We met Adam Gretton on a mini bus (as you do) whilst travelling to the Dedham Vale Vineyard as part of the Dedham Vale AONB AGM earlier in the year. We chatted about the project and he was telling us how is is a keen birder (and member of Suffolk Ornithology Group http://www.sogonline.org.uk/) and that we would be welcome to come and visit him for a walk around his patch at Cosford Hall, and to also take a closer look at the River Brett, a tributary of the Stour that we haven't spent much time on. It took a while to organise, but eventually we drove over to meet him on a rainy afternoon in early September.
After the rain had subsided during a cup of tea in the kitchen of lovely old Cosford Hall, a building which belonged to his grandmother, we set off on a stroll around the grounds which border the river and take in a variety of terrains. Adam showed us the old water course, which is still the parish boundary, the route the main river used to take before a canal cut was put in for Kersey Mill, which milled flour until the 1950's. He grows cricket bat willow trees here for Wright's as it has the perfect conditions for them. It takes 17 to 18 years for them to get to the right size before they are harvested, and more are planted in their place. There is a steep bank here and after crossing a bridge made with old railway sleepers we clambered up to the top, admiring many trees, some blown over in the great storm of 1987, on the way up. All of his fields have interesting names: Brass Button, Marsh Field, Noll's Yard, Home Meadow, and the fields beyond the bank used to be arable until around 30 years ago they were 'set-aside' and are now managed through the Higher Level Stewardship scheme. Adam's family have just let these fields naturally develop over the years and slowly plants and shrubs have gained a foothold to transform the area. Rabbits and roe deer graze the plants in one field which is evidenced by its openness and short coverage, but nothing grazes in the next field which is much more taken over by thick masses of plants.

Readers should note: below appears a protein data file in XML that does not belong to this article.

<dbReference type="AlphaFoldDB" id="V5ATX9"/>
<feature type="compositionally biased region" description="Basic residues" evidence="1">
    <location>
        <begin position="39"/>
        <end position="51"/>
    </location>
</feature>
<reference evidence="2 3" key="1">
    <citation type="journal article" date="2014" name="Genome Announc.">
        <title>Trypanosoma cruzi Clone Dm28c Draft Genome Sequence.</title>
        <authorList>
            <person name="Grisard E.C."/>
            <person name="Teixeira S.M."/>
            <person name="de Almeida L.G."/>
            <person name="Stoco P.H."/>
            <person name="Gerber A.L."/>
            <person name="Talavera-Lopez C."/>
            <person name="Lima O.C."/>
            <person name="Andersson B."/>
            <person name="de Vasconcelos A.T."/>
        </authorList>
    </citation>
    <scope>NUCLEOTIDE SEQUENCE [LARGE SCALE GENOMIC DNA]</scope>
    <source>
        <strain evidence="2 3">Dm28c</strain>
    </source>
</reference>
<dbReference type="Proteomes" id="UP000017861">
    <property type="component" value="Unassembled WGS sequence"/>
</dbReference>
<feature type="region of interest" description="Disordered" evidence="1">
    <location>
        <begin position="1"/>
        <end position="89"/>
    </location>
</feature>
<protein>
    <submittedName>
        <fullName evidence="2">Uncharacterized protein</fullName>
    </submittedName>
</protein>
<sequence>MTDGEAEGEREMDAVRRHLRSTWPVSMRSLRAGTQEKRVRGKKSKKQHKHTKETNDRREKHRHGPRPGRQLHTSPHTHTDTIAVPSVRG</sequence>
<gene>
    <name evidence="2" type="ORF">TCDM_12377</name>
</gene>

Over the years things change and there are a few species of bird that Adam doesn't see any more, such as lesser spotted woodpecker and willow tits but these have been replaced by sightings of buzzards and little egrets. There are a lot more things that he has seen recently such as the following: bee orchids, wild hops, small teasel, dodder, common hounds tongue, spindle, black poplar, rabbits, muntjac and roe deer, hares, bullfinch, long tail tit and blue tit. As we headed back towards the hall, we saw planted a lot of wild cherry trees but as they developed they noticed that some of the trees were different, and actually turned out to be edible black cherries, sourced during a lean year from Wilkin & Sons in Tiptree. There are also some Ash trees that seem resistant to the ash dieback that is currently affecting the area and a few young elm trees which is encouraging.
All in all it was a lovely stroll with someone who was very connected to and passionate about his landscape and an important addition to our project in an area we hadn't spent any time in.